Yes, take if you will, how Joseph and Mary end up in Bethlehem in the first place. This is not some trip to a first century spa so that Mary can get a bit of pre-birth pampering.  Instead, a Roman governor decides on a whim that he needs to raise a bit of capital and so the non-ruling class, the vast majority of the people, have to drop what they are doing and go back to their hometowns.  These censuses, one could more accurately name them a cash grab, a government-sponsored fleecing, were so deeply unpopular that they often resulted in riots.  Hardly, then, a pre-birth trip befitting the Son of God.  And as if this weren’t bad enough, take a look at those present at Jesus’ birth.  Yes, we have Mary and Joseph, the proud parents, but we also have that band of miscreants called shepherds.  Generally speaking, there was not a class of people with a poorer reputation than the shepherds.  They were known to be thieves and liars, and in any case not to be trusted, not exactly the pious types nor those whose presence signaled that something holy was about to occur.   So, we should in no way be surprised that they respond to the presence of a band of angels with incredible fear.  Yes, our English translation tells us that they were terrified, but the Greek renders it more pointedly, something like they “feared a great fear.” And though encountering an angel would certainly be terrifying in its own right, imagine doing so with a little stolen bread in your pocket.  It is my guess that this heavenly manifestation, in the minds of the shepherds, meant that they were finally going to face the divine justice that their actions had long-since warranted.   But that is not what happens to these men, not at all in fact.  Instead, they, for whatever inscrutable reason, they are given knowledge of the birth of the Messiah.  Their great fear matched by an even greater joy.   Where the shepherds, a band of thieves, if you will, are expecting to finally be brought to justice, they are instead told of sweet mercy, told of a peace that God will render to all people, and they are given instructions on where to find all of this.    It is by divine word, by the preaching of angels, that they are brought to the manger, brought to the birth of God’s son, indeed brought to heaven’s very edge.   Not an event they were anticipating or even preparing themselves for, but no less significant for that being the case.
            “Come, let us see this thing which the Lord has made known to us” say the shepherds, and that, I think is the most significant part of the story.  To get the shepherds to the manger, to reveal that this child is indeed God in the flesh, to see that the divine has been irrevocably intertwined with the most ordinary of circumstances, this is not something the shepherds would have been able to do on their own.  Left to their own devices and understanding, their lives would have continued in that ragged fashion, and Jesus simply would have been another boy born into this old world, so excruciatingly mundane were the circumstances of his birth.  And so Christmas, the birth of God’s son comes not amidst hopeful sentiment and warm expectation, but amidst the chaos of a hard journey and a poorly-timed birth.  Christmas comes not first to the good and pious, but to hard men living hard lives who are blessed indeed by the beatific vision of angels praising God through all eternity.  And Christmas comes not in the warmth of a moment that we intentionally set apart as extraordinary, but right in the mundane, in the middle of the week when life has started to creep back in.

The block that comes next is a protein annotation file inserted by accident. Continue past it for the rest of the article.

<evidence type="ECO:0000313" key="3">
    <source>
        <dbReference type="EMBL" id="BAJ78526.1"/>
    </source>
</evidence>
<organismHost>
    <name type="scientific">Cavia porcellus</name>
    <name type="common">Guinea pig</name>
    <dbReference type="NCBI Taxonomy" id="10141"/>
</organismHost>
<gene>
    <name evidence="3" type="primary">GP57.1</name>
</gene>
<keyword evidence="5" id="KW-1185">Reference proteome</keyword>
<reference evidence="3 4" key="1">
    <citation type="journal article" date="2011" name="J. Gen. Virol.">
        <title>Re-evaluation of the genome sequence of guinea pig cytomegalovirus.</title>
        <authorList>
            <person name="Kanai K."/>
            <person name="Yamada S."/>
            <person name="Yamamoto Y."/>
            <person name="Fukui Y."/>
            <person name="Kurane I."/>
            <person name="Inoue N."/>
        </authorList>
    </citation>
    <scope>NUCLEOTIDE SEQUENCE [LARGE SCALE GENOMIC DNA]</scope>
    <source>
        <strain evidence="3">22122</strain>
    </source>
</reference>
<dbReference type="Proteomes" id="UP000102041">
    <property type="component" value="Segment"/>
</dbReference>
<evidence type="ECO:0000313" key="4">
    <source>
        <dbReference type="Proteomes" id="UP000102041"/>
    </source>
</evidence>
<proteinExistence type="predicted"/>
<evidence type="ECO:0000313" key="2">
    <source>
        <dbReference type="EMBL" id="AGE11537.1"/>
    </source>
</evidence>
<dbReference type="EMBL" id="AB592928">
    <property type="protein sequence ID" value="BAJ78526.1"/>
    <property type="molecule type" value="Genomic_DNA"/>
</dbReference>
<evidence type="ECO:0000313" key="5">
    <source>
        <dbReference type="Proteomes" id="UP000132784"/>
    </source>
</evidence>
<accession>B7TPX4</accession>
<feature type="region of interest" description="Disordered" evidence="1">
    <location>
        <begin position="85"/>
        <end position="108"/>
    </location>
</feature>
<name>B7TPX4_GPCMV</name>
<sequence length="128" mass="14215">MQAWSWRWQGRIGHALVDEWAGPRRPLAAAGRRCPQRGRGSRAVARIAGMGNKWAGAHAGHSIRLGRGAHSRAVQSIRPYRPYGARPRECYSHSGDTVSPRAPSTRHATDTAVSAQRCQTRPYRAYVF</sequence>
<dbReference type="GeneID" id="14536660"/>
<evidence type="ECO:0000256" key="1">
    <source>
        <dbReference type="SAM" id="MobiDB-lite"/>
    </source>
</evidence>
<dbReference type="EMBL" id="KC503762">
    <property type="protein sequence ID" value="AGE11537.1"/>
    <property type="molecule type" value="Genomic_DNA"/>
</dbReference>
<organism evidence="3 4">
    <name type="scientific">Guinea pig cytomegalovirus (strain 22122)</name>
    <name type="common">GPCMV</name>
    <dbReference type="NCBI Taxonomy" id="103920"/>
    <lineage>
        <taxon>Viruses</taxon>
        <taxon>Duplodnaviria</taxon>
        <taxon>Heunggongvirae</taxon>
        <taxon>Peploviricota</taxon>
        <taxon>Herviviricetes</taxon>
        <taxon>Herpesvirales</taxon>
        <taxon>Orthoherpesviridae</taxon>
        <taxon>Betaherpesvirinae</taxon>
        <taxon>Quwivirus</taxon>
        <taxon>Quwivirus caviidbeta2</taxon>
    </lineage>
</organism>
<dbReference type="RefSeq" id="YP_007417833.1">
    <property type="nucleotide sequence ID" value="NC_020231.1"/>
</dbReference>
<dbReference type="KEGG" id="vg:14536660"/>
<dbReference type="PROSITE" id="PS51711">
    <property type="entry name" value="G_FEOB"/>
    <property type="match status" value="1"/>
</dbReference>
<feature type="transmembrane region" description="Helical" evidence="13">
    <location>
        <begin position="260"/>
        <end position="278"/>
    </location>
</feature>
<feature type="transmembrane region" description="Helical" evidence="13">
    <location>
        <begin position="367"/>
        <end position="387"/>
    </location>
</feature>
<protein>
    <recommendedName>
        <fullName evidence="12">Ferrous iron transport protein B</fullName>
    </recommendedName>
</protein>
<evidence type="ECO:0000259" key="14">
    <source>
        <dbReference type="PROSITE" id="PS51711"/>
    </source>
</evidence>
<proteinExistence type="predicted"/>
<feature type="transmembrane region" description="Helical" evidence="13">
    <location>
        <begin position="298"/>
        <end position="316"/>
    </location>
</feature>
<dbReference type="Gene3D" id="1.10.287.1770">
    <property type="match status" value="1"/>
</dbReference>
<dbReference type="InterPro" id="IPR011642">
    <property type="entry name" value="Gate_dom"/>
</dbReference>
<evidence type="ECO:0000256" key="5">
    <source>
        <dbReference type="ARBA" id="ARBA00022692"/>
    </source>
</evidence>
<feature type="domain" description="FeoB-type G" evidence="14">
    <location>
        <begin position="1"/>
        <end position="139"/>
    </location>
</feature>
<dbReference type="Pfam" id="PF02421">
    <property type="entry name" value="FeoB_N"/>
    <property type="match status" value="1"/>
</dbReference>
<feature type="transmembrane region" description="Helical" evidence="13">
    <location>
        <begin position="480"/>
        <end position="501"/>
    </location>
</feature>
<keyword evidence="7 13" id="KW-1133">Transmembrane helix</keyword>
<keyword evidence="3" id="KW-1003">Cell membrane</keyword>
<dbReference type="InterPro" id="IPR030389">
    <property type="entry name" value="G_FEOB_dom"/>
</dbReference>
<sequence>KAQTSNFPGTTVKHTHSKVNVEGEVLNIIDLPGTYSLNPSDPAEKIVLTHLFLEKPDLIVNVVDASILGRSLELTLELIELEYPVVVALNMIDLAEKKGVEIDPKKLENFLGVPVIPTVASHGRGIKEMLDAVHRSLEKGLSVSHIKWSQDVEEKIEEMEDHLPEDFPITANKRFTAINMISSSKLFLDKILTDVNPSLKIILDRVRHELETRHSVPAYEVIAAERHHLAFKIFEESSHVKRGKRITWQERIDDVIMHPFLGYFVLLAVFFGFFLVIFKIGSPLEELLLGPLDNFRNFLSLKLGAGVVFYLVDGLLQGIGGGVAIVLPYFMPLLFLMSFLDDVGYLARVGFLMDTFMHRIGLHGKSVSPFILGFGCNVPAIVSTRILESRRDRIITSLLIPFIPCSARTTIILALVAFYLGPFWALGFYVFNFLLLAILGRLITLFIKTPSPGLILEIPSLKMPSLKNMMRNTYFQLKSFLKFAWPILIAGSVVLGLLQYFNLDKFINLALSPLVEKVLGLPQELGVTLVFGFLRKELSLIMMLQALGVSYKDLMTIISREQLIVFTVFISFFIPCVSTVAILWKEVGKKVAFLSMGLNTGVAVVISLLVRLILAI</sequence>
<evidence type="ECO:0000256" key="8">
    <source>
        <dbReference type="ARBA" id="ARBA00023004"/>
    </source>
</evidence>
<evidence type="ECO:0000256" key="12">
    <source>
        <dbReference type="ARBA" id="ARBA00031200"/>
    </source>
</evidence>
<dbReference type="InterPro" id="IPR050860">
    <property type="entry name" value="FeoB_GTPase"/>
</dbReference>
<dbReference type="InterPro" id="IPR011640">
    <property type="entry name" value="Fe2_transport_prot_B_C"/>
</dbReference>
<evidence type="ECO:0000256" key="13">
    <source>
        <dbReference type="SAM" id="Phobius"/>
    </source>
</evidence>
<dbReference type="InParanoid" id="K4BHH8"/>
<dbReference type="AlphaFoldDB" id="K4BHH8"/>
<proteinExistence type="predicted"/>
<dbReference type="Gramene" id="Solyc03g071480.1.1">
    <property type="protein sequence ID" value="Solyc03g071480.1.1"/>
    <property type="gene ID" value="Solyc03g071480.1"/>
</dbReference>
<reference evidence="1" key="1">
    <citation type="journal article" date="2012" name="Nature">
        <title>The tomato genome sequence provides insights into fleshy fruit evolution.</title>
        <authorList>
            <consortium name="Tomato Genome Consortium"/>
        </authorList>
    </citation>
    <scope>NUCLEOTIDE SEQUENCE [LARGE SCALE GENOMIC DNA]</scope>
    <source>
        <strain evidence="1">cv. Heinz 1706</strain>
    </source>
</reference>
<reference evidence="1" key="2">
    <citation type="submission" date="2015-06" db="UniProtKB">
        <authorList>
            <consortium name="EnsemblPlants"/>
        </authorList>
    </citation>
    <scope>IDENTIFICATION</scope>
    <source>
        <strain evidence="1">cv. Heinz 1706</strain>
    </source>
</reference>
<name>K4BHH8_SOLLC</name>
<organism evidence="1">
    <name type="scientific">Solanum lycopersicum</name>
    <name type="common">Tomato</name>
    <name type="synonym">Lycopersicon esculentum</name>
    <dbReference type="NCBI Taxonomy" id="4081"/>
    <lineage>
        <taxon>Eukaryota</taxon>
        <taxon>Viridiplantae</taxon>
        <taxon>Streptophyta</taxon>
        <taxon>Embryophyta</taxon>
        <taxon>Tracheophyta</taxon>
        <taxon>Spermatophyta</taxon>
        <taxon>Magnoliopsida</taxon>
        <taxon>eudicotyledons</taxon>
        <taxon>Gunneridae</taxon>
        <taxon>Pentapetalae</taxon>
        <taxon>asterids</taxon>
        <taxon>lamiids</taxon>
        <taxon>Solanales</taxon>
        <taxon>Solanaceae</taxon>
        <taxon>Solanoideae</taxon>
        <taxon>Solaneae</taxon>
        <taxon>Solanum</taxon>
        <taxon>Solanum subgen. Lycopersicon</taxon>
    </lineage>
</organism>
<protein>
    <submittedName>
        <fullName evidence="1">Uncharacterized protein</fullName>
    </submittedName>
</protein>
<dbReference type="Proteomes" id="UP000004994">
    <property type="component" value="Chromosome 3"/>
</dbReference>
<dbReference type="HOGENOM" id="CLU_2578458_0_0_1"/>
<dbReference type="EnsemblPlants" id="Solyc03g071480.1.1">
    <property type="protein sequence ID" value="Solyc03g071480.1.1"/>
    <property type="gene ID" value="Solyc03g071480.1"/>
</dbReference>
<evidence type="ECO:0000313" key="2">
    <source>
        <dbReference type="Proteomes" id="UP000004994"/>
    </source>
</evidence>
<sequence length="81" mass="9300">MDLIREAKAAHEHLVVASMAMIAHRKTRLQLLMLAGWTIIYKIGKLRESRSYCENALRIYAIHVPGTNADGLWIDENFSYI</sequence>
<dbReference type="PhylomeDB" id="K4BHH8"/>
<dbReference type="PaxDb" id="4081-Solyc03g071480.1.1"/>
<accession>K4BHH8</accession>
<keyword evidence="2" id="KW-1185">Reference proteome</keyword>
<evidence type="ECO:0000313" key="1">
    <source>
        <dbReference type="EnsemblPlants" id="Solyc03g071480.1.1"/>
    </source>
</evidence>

So please, by all means, enjoy this evening.  Enjoy all those rituals that make this a special evening for you and yours. Enjoy the Christmas lights and children whose systems are on overload with toys and sugar. You can better believe that, in due time, I will be doing the exact same.  But know this as surely as you know anything, when the warm glow begins to fade,  when real life encroaches, when the credit card bill comes and when the turkey gets dry, you have not lost the real value, the enduring meaning of Christmas.  For it is precisely these sorts of moments, these painfully mundane moments, when the alarm clock goes off too early and the children just will not behave, these are the moments that Christ blesses with his presence.  The real, the everyday, this now teems with the divine.   Indeed, the meaning of Christmas, its enduring truth is found not in sentiment that will cruelly and quickly fade away, but in the unwavering commitment of God to bring peace and good will to humanity, to restore that which has been lost.  And this commitment, this is what occurs in the birth of God’s son.  For now, there is no place, no place too ordinary, too normal, too unspectacular or too routine for God, and what is more, God will pull and tug us to these places, so that we too may proclaim what God has done. Would we be able to get here on our own, find this Christ unaided by angels?  No, no we would not.  But that fact alone will not keep God from calling to us, from whispering from the painful and the ordinary, that this too is now holy ground.  Yes, in the birth of God’s son, God has gone all-in, and even the peace that Christ will render will bear the wounds of this world, for this is not the only time this Christ will be wrapped in cloth and laid down by those who love him, but there is time yet to tell that story.   For today, for today, hear again the angelic song: “to you is born this day a savior, who is the Messiah, the Lord.”  Which, incidentally, a truth for this and every day.  In Jesus’ name, amen.